The 50,000-sq-km Ilha de Marajó, slightly larger than Switzerland, lies at the mouth of the Amazon River and is generally considered to be the largest river island in the world; writer Peter Matthiessen once described it as the Amazon's cork. (Some argue Marajó doesn't qualify because part of the island faces the open ocean.) It was the ancient home of the Marajoaras indigenous culture, notable for their large ceramic burial urns. Marajó remains a world apart, where bicycles outnumber cars and water buffalo graze around town.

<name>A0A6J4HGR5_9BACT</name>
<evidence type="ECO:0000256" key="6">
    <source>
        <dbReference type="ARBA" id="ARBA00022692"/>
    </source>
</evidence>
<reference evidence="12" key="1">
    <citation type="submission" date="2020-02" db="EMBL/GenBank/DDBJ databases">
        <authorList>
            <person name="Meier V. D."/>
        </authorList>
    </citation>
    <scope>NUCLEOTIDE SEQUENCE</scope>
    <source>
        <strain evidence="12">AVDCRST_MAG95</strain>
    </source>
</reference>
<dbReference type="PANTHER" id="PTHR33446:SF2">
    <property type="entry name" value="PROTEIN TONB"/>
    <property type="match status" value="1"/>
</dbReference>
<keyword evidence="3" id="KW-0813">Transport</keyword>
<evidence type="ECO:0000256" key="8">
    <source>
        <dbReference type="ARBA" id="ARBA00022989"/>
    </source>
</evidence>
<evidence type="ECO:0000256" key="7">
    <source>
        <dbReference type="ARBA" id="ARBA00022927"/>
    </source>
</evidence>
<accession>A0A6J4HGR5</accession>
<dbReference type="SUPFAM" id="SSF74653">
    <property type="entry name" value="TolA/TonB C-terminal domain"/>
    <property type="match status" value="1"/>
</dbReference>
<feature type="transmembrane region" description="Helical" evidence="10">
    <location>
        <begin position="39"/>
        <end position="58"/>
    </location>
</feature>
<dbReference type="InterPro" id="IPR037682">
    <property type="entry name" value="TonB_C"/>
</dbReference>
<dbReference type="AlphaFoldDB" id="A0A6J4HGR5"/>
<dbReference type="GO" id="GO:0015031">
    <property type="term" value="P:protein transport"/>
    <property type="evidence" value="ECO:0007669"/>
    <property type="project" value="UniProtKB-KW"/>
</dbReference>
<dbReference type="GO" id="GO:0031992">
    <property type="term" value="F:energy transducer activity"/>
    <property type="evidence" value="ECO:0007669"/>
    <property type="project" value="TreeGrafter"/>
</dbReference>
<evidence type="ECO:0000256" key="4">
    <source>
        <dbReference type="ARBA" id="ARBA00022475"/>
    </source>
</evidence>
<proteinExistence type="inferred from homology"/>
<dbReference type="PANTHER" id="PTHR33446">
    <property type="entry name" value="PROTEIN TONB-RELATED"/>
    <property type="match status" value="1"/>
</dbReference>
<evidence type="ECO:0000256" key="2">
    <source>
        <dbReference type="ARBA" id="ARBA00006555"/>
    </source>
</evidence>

Only the island’s eastern shore is accessible to tourists, with three small towns: Joanes (the smallest), Salvaterra (with the best beach but not much else) and Soure (the laid-back 'capital' of Marajó). The island’s interior is wetland, home to thousands of birds, including the graceful guará (scarlet ibis). Be aware that Marajó is very wet from January to June.